The Beatles‘ 1966 album Revolver is what ultimately cemented the band’s reputation as creative studio geniuses atop the pyramid of commercial music at the time. It may not have the epic range of material as heard on The White Album, or the cohesiveness of Sgt. Pepper’s Lonely Hearts Club Band, released the following year, but Revolver marks the first time where the Beatles truly stepped outside of their comfort zone in the studio and expanded the idea of what rock and roll could be.
Coming off 1965’s Rubber Soul, the Beatles were at the peak of their fame. Yet, each member was growing increasingly disillusioned with all that was involved with “The Beatles” and their growing legion of fans. John Lennon was perhaps the most affected, causing a huge uproar in the United States when he proclaimed that the Beatles were “bigger than Jesus Christ.” The demands of the road, the size of the shows, and the non-stop schedule had pushed the band to their limits, so they cleared a few months from their calendar to give themselves time to prepare for their next album. The band used this time to delve deep into their new-found love of LSD–in particular Lennon and George Harrison—all the while experimenting with new instruments and styles of music in an attempt to augment their sound.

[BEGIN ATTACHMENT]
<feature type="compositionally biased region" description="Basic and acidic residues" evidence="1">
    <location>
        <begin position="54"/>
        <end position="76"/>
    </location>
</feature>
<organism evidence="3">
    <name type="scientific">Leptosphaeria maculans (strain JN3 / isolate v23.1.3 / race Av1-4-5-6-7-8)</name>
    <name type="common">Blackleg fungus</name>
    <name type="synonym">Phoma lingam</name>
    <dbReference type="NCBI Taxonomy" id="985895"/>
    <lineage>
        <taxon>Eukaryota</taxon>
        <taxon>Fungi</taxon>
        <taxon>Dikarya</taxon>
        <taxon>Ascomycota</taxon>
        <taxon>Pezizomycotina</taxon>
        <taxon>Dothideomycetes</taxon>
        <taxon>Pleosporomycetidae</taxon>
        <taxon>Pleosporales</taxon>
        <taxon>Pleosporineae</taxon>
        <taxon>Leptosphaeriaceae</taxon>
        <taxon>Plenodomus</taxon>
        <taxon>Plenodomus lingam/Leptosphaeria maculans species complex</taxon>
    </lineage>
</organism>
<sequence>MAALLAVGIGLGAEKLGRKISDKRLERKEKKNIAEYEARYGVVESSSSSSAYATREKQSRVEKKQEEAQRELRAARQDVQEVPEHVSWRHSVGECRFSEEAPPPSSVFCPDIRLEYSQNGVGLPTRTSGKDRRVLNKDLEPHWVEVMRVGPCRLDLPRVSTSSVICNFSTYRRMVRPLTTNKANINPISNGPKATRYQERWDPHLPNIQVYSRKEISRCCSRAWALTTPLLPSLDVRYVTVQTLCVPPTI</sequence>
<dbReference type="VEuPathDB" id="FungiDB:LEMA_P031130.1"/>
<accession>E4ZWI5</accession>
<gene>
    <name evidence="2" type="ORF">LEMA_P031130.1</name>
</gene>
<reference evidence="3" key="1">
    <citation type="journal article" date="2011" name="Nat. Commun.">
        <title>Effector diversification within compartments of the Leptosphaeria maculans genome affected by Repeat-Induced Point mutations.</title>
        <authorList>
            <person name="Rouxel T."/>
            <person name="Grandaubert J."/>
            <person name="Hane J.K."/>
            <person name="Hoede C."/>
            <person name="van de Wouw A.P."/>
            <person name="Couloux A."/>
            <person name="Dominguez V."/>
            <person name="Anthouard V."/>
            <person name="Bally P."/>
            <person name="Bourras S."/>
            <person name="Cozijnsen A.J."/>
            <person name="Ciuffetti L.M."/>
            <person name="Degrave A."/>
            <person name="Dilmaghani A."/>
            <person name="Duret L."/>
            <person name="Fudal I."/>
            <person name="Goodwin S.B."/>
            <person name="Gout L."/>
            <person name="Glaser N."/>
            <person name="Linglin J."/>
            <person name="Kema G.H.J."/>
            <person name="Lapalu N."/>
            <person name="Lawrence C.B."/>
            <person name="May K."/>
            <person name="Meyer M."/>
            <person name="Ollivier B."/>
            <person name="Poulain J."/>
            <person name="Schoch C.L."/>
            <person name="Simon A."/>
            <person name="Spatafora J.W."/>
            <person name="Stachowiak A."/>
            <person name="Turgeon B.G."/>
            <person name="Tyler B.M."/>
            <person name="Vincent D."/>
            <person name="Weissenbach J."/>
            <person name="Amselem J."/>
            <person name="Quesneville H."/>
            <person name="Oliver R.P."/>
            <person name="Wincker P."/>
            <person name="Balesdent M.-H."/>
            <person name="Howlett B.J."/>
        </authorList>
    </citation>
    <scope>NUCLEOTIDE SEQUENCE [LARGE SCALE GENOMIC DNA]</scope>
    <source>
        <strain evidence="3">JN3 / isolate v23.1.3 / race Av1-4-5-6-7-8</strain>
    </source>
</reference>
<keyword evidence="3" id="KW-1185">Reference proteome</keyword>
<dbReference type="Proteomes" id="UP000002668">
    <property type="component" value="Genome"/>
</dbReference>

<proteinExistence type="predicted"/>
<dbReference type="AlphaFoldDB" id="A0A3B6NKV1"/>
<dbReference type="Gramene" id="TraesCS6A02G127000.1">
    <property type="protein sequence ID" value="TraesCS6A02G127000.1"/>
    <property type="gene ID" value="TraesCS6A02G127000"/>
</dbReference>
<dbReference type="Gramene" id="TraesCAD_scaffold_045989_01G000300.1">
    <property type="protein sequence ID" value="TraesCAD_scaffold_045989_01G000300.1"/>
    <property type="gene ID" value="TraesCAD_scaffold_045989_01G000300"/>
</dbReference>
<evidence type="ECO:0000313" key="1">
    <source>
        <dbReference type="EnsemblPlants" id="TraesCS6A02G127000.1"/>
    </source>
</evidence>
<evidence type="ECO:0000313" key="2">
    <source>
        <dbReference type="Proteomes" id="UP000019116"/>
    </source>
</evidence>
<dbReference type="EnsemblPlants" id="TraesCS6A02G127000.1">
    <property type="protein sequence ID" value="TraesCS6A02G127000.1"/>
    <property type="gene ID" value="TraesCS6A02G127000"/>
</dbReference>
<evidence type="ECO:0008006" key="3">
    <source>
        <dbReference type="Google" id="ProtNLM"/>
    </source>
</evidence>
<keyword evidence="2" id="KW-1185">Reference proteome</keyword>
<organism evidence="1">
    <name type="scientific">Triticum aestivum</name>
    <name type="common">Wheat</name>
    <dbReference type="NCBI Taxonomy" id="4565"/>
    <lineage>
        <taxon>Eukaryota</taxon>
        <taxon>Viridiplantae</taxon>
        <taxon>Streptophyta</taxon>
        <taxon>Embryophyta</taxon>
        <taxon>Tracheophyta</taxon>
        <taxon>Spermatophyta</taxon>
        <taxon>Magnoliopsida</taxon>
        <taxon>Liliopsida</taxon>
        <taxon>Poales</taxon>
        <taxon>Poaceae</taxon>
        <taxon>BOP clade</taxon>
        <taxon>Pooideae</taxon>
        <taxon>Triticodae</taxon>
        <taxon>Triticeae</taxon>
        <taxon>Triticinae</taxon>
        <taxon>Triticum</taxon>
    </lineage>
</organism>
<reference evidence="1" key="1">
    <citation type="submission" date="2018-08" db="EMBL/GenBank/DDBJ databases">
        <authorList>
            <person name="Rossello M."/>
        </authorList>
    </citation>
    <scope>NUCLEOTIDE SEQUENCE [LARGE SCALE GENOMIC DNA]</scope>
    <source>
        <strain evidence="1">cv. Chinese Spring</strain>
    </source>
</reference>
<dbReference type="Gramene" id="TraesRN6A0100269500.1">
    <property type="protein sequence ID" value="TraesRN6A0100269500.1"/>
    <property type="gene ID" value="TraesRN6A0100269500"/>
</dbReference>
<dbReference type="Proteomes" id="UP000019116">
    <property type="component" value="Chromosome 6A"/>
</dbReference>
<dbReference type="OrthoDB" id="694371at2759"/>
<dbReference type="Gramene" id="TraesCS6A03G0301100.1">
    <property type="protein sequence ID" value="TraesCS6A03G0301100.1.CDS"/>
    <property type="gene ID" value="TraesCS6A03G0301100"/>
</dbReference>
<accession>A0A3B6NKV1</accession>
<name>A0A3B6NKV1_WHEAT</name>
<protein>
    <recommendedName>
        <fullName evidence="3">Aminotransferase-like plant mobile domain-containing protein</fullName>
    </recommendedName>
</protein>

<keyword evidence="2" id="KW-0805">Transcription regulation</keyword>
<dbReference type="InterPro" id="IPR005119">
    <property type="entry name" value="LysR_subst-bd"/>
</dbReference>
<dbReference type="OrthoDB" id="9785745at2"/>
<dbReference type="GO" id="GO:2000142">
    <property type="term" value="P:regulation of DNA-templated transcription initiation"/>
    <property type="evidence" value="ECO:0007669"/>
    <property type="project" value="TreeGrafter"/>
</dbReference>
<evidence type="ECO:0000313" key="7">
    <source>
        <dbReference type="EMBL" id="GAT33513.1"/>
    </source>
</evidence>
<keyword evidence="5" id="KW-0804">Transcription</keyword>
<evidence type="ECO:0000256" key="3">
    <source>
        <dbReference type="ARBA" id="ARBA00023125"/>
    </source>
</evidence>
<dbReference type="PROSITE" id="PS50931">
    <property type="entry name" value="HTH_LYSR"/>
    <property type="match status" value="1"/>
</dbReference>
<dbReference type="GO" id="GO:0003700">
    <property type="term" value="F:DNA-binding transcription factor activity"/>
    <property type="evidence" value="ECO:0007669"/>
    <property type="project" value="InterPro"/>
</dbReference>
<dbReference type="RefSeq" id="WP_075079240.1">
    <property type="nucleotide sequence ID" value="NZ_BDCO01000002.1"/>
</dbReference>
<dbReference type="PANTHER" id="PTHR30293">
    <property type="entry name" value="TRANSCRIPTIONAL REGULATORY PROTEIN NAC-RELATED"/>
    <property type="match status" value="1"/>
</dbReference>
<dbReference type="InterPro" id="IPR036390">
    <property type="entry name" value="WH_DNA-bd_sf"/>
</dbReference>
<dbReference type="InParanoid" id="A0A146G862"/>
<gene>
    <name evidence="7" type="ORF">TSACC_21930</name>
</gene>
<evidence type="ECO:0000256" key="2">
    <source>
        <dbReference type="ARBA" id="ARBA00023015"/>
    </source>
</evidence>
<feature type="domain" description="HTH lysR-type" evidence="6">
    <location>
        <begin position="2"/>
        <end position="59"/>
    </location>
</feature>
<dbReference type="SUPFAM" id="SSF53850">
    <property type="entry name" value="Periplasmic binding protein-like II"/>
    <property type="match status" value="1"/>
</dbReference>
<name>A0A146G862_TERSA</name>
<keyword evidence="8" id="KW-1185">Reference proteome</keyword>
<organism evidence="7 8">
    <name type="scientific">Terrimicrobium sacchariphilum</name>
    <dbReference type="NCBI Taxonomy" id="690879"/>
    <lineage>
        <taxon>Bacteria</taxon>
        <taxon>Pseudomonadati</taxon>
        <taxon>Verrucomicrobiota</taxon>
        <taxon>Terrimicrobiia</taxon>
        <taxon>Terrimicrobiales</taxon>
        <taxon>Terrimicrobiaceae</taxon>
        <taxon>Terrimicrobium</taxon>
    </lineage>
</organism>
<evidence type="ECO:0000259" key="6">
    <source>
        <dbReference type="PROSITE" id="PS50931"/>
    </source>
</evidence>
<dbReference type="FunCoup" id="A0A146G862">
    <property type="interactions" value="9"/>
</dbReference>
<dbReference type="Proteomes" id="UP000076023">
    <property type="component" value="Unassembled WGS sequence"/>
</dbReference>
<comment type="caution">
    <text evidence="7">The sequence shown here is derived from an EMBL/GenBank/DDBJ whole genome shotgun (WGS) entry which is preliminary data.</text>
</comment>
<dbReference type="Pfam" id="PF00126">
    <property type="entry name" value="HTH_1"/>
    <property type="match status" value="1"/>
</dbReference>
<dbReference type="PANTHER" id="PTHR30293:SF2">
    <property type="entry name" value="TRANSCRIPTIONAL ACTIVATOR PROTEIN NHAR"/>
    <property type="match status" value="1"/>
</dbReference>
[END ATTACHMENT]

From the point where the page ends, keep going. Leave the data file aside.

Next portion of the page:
Source: Gideon Plotnicki/liveforlivemusic.com